h: float=ad.dtfield(5,
'Depth of plate')
   sep: float=ad.dtfield(5,
'Margin of separation between holes and edges')
   x: float=ad.dtfield(doc=
'Width (x) of plate',
lambda s:
                           sum(s.hole_rs) * 2 + (len(s.hole_rs) + 1) * s.sep)
   y: float=ad.dtfield(doc=
'Depth (y) of plate',
lambda s: max(s.hole_rs) * 2 + 2 * s.sep)
   plate_size: Tuple[float]=ad.dtfield(doc=
'The (x, y, z) size of the plate Box shape',
lambda s: (s.x, s.y, s.h - 2 * s.epsilon))
   plate_node: ad.Node=ad.dtfield(ad.ShapeNode(ad.Box, prefix=
'plate_'), init=False)
   hole_node: ad.Node=ad.dtfield(ad.ShapeNode(ad.Cylinder,
'h'), init=False)
   epsilon: float=ad.dtfield(0.005,
'Fudge factor to remove aliasing')
   EXAMPLE_SHAPE_ARGS=ad.args(fn=64, hole_rs=(3, 4, 5, 6, 10))

def build(self) -> ad.Maker:
       maker = self.plate_node().solid(
       offset = self.sep
for i, r in enumerate(self.hole_rs):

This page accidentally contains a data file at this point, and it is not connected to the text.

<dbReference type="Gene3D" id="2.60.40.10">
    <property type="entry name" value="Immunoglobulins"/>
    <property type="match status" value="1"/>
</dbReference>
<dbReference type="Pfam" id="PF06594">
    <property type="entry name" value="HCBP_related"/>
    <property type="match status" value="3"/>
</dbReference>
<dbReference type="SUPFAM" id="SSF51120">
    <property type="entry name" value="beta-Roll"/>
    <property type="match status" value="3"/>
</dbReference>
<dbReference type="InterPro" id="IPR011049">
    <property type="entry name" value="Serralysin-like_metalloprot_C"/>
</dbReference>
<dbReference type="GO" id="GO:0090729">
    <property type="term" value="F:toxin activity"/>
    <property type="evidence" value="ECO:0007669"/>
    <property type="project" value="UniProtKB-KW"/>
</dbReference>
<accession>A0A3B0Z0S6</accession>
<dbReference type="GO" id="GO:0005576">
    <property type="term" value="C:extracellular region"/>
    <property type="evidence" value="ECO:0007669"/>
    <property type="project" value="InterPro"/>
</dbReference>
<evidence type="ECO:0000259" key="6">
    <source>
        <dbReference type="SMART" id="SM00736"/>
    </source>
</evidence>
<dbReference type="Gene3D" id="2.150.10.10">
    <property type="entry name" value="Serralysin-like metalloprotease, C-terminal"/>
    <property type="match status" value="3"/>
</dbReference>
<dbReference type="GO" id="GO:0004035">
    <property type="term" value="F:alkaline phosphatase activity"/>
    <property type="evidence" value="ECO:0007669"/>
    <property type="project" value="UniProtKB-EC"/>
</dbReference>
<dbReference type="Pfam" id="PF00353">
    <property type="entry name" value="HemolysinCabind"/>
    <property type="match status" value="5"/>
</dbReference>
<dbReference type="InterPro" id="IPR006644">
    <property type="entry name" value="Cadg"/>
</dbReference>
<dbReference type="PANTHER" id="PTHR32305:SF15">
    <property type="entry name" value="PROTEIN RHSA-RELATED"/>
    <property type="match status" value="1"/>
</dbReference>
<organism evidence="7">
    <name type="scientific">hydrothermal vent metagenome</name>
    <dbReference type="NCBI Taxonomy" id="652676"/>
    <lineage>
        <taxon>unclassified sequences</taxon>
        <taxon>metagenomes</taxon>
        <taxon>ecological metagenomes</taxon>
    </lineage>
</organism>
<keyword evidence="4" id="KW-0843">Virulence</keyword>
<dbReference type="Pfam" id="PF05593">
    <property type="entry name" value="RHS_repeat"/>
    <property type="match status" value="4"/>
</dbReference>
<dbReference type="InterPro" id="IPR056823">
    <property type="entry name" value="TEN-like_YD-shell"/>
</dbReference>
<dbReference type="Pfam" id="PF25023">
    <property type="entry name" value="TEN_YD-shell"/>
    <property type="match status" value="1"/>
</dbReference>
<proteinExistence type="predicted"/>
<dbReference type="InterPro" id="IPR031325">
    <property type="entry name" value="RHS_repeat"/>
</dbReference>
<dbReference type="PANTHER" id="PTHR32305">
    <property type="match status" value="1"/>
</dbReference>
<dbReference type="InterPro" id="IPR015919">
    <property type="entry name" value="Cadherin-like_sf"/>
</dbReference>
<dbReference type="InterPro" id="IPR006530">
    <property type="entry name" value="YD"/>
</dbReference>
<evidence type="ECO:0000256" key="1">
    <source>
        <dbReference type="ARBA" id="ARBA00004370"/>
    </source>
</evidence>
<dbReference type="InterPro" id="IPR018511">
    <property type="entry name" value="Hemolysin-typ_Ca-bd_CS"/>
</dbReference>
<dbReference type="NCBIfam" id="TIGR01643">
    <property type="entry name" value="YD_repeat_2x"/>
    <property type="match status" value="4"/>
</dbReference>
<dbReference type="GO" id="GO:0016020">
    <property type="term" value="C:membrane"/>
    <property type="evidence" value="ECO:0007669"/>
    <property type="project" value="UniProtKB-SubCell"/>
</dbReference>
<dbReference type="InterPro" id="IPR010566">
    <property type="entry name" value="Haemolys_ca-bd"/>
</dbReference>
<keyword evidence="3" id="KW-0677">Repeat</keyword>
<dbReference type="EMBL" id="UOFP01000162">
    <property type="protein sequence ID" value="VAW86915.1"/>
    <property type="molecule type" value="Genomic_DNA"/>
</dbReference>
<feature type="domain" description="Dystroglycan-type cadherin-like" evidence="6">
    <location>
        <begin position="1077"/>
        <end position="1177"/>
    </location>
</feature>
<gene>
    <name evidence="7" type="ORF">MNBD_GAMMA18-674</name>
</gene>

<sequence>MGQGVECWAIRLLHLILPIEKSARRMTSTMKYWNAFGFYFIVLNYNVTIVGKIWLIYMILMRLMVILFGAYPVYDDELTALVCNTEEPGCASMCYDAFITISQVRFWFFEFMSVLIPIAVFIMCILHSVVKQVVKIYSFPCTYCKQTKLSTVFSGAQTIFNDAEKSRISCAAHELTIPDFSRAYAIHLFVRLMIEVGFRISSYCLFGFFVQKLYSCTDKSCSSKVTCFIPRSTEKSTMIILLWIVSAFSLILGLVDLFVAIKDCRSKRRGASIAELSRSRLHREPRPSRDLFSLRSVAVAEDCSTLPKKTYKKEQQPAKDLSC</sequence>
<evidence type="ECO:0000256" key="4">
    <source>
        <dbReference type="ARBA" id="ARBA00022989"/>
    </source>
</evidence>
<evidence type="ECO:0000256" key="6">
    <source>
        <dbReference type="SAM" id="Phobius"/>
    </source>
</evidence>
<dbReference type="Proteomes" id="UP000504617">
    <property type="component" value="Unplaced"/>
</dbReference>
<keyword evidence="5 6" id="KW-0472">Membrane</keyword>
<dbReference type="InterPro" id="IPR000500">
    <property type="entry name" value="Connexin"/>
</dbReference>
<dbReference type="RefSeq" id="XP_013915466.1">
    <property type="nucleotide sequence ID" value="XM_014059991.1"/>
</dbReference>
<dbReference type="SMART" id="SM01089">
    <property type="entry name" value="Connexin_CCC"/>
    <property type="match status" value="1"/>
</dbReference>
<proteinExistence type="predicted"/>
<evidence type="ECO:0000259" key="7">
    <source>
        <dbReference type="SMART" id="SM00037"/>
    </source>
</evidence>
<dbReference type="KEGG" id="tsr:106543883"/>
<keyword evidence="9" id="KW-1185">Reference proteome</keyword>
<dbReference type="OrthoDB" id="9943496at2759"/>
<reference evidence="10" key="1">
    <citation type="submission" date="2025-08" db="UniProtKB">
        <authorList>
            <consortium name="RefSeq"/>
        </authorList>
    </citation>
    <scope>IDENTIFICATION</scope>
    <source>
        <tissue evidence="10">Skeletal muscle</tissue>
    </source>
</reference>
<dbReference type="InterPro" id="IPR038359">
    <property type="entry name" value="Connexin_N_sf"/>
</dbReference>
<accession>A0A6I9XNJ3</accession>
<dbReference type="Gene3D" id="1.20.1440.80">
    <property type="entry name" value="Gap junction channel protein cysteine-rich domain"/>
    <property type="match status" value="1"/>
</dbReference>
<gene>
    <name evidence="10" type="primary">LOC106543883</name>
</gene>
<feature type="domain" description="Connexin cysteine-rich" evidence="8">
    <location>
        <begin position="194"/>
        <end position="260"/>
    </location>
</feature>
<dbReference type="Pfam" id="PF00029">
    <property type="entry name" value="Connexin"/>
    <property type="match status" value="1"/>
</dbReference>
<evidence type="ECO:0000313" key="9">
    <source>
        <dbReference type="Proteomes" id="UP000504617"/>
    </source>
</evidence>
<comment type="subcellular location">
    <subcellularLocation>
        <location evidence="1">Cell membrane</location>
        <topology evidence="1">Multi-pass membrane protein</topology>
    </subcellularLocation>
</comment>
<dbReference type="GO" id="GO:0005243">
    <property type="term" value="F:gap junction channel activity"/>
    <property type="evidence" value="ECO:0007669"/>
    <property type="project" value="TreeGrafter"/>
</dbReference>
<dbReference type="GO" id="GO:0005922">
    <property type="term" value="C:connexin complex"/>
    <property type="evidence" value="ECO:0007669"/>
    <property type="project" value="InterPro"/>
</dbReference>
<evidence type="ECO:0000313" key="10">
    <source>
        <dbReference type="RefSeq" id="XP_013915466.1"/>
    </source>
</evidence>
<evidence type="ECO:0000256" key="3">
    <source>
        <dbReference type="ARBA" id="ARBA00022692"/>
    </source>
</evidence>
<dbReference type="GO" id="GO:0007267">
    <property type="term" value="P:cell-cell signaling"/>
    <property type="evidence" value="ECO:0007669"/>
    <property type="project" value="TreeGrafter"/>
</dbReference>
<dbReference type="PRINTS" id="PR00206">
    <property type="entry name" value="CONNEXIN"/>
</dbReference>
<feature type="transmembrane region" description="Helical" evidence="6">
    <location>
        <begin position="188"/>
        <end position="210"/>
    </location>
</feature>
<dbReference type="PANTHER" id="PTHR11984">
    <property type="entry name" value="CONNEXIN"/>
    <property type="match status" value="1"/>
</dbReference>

hole = self.hole_node(r=r)
           offset += r
'hole', i))
'base', post=ad.translate((0, -offset, -self.epsilon))),
'face_edge', 'base', 1)
           offset += r + self.sep
return maker

class HoleGauge(ad.CompositeShape):
'''A plate with a matrix of holes of different radii provided in hole_rss.'''
   hole_rss: Tuple[Tuple[float]]=ad.dtfield(doc=
'Tuple of tuple of hole radii')
   single_hole_gauge: ad.Node=ad.dtfield(
'hole_rs', 'x', 'y', 'plate_size')),
   shapes: Tuple[ad.Shape]=ad.dtfield(
'Tuple of shapes placed in the hole gauge plate',
lambda s: tuple(s.single_hole_gauge(hole_rs=rs) for rs in s.hole_rss),
   plate_size: Tuple[float]=ad.dtfield(
'The (x, y, z) size of the plate Box shape',
lambda s:(
for sh in s.shapes),
for sh in s.shapes) - (len(s.shapes) - 1) * s.sep,
               s.h - 2 * s.epsilon),
   plate_node: ad.Node=ad.dtfield(ad.ShapeNode(ad.Box, prefix=
'The plate node factory',
       hole_rss=((3, 4, 5, 6, 8, 10), (16, 14, 12)))
def build(self) -> ad.Maker:
# Create a builder plate the size of the entire assembly.
       maker = self.plate_node().solid(
# Adds all shapes into the assembly plate.
       offset = 0
for i, shape in enumerate(self.shapes):
'inner_plate', i))
'face_edge', 'base', 0, post=ad.tranY(-offset)),
'face_edge', 'base', 0)
           offset += shape.y - self.sep
return maker

True)  # Default to --write

if __name__ == "__main__":